• Allergies. Allergy-related conjunctivitis is common in the dog and is most often associated with atopy (inhalant allergies). With allergic conjunctivitis, the conjunctiva becomes red, the eyes are often itchy, and watery discharge may be seen.

  • Parasites. Parasites on the surface of the eye are rare in North American, but occasionally the Cuterebra fly larva may grow near the eye, or small Thelazia worms may occur on the surface of the eye.

  • Primary bacterial infections. Without associated eye disease, these infections are a rare cause of conjunctivitis. It is much more common for bacteria to take advantage of inflamed conjunctiva, and then to invade this inflamed tissue to create a secondary infection.

  • Trauma to the conjunctiva, eyelids, cornea or eye itself.

  • Inflammation from within the eye. Occasionally outward extension of inflammation can reach the conjunctiva, resulting in conjunctivitis. In these instances inflammation within the eye is the primary concern.

  • Any illness. Conjunctivitis may also develop anytime a dog is ill and not feeling well. Discharge from the eyes is common in diseases causing lethargy and fever.

  • Diagnosis

    Diagnosing conjunctivitis is based on the physical exam finding of a red, inflamed conjunctiva with associated tearing or other eye discharge. Diagnosing the underlying cause in order to provide correct treatment is sometimes difficult. Your veterinarian will probably perform the following:

  • A thorough eye exam to detect any foreign material such as sand, plastic or grass. It can also detect any abnormal eyelid conformation, abnormal eyelashes, eyelid inflammation and disorders of the cornea.

  • An eye pressure test to detect glaucoma. This eye disease produces enlargement of the blood vessels under the conjunctiva and can easily be mistaken for conjunctivitis.

  • Schirmer tear test to determine if your dog's eyes produce an adequate amount of tears. Inadequate tear production results in keratoconjunctivitis sicca (dry eye), which causes conjunctivitis.

  • Fluorescein staining to reveal corneal lesions. The test is done by placing a drop of dye on the surface of the eye, then flushing so the eye can be examined. If stain is present on the surface of the eye, there has been disruption of the cornea, such as an abrasion, scratch or ulcer.

    In addition to these tests, your veterinarian may recommend additional tests.

  • Conjunctival scraping and examination of the conjunctival cells to help identify the type of inflammation present

  • Bacterial cultures

  • Certain blood tests if the animal is acting ill

    Treatment

    Since many cases of conjunctivitis are mild and respond to topical anti-inflammatory medications, your veterinarian may chose to prescribe such a drug before proceeding with additional diagnostics. If the conjunctivitis does not resolve in five to seven days, or if it recurs immediately after the medication is stopped, further tests may be needed.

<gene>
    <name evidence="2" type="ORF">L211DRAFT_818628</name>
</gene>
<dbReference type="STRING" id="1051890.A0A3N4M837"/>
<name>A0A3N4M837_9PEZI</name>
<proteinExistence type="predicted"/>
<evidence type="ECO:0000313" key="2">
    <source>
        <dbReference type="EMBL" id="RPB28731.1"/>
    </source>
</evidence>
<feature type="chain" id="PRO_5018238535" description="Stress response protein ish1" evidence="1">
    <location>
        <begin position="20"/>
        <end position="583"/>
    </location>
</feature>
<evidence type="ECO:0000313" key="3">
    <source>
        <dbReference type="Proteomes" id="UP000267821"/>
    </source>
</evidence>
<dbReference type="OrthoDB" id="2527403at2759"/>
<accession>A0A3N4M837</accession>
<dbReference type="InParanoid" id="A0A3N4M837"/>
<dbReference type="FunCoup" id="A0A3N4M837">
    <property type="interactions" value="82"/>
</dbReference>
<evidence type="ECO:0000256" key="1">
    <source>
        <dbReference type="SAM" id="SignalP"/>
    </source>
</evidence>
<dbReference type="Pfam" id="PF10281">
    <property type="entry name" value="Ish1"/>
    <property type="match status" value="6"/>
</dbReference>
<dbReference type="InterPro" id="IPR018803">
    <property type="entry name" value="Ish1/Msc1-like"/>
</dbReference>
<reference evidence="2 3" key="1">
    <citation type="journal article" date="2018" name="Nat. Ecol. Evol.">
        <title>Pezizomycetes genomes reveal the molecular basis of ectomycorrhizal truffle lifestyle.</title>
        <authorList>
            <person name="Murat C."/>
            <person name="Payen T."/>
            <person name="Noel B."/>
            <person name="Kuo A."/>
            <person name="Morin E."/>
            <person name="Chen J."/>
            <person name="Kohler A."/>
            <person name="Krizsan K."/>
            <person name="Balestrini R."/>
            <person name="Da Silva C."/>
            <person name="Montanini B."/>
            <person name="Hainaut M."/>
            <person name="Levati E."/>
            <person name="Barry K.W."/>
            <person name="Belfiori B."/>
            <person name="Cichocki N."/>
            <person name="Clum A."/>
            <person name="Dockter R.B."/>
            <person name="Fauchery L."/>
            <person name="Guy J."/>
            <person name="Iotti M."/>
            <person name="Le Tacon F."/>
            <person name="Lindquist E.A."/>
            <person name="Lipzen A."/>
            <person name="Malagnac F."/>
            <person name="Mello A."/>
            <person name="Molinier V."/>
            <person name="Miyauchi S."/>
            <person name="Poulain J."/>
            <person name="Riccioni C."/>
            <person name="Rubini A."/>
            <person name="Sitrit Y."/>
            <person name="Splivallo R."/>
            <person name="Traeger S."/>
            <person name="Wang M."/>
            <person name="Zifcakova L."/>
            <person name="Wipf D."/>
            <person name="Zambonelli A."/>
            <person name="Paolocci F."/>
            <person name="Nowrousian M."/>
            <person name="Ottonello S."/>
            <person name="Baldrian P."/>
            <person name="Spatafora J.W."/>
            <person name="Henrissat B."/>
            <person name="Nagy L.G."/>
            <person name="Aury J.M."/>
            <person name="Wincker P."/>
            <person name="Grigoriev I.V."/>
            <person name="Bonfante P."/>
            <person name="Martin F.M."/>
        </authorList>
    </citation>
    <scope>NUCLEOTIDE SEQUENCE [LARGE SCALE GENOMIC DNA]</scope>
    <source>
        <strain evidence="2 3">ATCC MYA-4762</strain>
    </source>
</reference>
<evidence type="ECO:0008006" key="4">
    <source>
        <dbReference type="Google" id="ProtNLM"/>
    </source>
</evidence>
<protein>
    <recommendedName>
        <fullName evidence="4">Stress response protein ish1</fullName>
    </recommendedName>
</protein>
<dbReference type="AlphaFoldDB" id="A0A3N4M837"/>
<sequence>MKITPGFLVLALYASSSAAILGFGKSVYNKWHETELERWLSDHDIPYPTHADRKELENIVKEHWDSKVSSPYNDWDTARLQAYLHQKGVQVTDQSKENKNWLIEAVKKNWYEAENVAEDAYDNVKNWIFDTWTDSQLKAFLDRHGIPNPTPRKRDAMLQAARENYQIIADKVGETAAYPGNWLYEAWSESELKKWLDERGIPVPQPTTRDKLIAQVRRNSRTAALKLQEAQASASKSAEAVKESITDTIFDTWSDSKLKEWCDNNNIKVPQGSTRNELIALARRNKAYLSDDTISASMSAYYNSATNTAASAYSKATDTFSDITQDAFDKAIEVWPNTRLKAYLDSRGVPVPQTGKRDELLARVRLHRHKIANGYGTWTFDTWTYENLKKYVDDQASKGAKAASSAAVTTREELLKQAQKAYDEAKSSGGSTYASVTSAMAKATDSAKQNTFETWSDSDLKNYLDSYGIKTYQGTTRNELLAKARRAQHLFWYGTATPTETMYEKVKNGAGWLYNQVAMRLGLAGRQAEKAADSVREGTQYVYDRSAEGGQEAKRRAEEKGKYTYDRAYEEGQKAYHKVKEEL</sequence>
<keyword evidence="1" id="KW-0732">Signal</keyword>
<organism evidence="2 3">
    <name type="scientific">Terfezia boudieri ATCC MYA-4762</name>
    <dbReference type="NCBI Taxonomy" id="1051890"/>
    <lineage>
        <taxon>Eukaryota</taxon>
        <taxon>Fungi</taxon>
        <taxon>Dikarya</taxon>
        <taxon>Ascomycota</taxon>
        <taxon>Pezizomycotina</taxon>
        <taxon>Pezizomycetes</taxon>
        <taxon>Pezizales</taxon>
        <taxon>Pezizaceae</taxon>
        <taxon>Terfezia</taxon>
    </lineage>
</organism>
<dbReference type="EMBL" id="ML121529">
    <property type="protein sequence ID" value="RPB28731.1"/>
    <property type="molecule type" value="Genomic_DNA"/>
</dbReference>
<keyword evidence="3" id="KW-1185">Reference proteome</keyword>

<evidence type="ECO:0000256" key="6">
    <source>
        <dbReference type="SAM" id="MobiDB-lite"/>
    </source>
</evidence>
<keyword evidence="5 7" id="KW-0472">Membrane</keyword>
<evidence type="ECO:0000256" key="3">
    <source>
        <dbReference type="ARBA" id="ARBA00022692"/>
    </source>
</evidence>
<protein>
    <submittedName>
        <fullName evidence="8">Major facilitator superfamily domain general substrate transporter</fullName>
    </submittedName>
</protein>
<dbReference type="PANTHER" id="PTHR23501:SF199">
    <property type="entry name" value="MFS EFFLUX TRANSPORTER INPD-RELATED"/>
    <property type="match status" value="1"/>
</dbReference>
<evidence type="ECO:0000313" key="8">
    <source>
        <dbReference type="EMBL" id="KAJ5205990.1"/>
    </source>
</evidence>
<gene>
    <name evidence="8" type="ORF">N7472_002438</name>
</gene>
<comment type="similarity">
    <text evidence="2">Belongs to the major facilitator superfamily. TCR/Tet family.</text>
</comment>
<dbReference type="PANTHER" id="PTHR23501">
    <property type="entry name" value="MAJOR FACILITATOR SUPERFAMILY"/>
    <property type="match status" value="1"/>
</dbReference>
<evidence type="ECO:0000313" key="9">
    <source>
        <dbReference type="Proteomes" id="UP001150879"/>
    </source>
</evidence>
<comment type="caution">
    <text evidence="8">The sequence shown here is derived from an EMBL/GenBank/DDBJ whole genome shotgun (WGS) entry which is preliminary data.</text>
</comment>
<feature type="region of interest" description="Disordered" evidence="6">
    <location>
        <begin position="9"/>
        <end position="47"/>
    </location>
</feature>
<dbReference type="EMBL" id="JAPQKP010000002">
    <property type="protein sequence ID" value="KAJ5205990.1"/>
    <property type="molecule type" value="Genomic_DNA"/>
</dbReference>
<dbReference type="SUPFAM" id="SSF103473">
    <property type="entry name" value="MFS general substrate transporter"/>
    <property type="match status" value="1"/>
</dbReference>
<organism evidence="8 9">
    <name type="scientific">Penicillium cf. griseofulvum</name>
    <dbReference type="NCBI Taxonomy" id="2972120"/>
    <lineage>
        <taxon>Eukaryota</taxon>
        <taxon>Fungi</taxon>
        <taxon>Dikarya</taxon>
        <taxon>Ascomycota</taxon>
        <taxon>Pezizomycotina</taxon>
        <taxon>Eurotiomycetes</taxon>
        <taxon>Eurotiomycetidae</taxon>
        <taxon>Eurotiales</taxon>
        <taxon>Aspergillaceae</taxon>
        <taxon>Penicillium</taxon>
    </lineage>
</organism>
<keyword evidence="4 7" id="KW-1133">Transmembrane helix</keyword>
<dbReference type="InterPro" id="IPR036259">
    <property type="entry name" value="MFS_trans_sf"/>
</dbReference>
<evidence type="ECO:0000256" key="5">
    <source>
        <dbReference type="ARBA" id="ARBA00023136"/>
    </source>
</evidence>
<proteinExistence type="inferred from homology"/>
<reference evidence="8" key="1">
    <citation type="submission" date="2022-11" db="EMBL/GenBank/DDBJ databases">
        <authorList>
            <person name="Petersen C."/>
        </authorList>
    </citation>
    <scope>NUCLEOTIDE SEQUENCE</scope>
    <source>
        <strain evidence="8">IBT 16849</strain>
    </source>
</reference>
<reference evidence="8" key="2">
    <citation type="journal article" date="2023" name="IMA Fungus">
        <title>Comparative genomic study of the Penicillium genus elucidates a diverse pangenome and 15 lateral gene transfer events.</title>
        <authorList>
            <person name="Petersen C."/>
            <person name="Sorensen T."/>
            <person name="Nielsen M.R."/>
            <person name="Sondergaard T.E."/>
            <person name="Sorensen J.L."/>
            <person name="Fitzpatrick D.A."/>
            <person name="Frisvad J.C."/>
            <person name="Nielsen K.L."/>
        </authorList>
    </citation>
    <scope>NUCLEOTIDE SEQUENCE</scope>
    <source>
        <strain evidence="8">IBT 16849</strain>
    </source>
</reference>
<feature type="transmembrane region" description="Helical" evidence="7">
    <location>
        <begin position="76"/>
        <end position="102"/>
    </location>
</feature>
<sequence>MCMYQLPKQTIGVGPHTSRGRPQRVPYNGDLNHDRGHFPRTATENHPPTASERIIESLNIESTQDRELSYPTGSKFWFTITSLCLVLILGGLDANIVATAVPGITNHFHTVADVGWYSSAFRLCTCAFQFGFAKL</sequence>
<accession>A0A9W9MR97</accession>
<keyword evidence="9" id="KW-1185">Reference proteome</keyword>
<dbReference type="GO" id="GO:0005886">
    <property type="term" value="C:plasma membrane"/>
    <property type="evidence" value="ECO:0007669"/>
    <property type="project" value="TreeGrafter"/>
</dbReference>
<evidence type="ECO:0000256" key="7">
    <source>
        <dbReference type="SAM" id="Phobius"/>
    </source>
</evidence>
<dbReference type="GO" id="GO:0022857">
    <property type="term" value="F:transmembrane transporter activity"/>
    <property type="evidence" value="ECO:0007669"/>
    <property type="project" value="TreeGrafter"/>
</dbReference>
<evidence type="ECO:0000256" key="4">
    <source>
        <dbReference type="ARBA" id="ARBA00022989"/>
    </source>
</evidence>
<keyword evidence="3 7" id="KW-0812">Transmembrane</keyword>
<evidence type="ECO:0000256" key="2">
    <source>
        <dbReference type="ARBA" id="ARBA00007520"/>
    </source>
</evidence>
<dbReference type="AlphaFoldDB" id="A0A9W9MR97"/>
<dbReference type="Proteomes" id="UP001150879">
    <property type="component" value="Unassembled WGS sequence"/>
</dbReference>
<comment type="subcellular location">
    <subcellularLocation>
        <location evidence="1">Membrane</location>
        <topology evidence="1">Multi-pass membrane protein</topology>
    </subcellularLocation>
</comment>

IF an exact cause can be determined, the specific treatment is instituted for that cause.

  • For keratoconjunctivitis sicca or dry eye, artificial tears and lubricants are started. Topical antibiotics may also be needed initially to resolve any bacterial infection or concurrent corneal ulcer. In some cases, tear production can be increased with the use of topical cyclosporine. Treatment for dry eye is typically long term and repeated episodes of conjunctivitis may occur.

  • Conjunctivitis associated with upper respiratory infections are usually treated with topical antibacterial medications. Supportive care and oral antibiotics may be indicated for other symptoms.

  • Abnormal eyelid conformation usually requires corrective surgery. After surgery, the eye disease and conjunctivitis usually do not recur.

  • Abnormal eyelashes are treated with surgery, freezing or a form of cautery. Simply plucking the offending eyelash is not recommended as the eyelash will grow back and may grow in longer and more rigid than before.

  • Eye irritants such as pieces of sand, plastic, or grass can be flushed out of the eye using copious amount of sterile eye irrigation fluid. After removal of the offending foreign matter, a brief course of antibiotics and anti-inflammatories usually resolve the conjunctivitis.

  • Conjunctivitis due to environmental irritants can be difficult to treat unless the irritant can be removed. Owner's should avoid smoking around the dog, should avoid the use of spray carpet cleaners and other agents that might linger in the environment. Furnace and air-conditioning filters should be changed regularly, and air filter or humidifiers may be helpful in some cases. Follicular conjunctivitis usually responds to topical corticosteroids and the disease usually subsides as the dogs mature.

  • Corneal ulcers are generally treated with topical antibiotics and possibly pupil dilators. Many corneal ulcers heal within three to five days.

  • Allergy associated conjunctivitis is treated with topical antihistamines or topical steroids. This can alleviate some of the redness and inflammation. Removal of the item your dog is allergic to can also help eliminate the disease, but frequently this is not possible.

  • Inflammation of the eyelids and cornea must also be addressed.

  • Conjunctivitis associated with systemic illness in the dog often resolves as the dog's primary problem is corrected and the dog starts feeling better.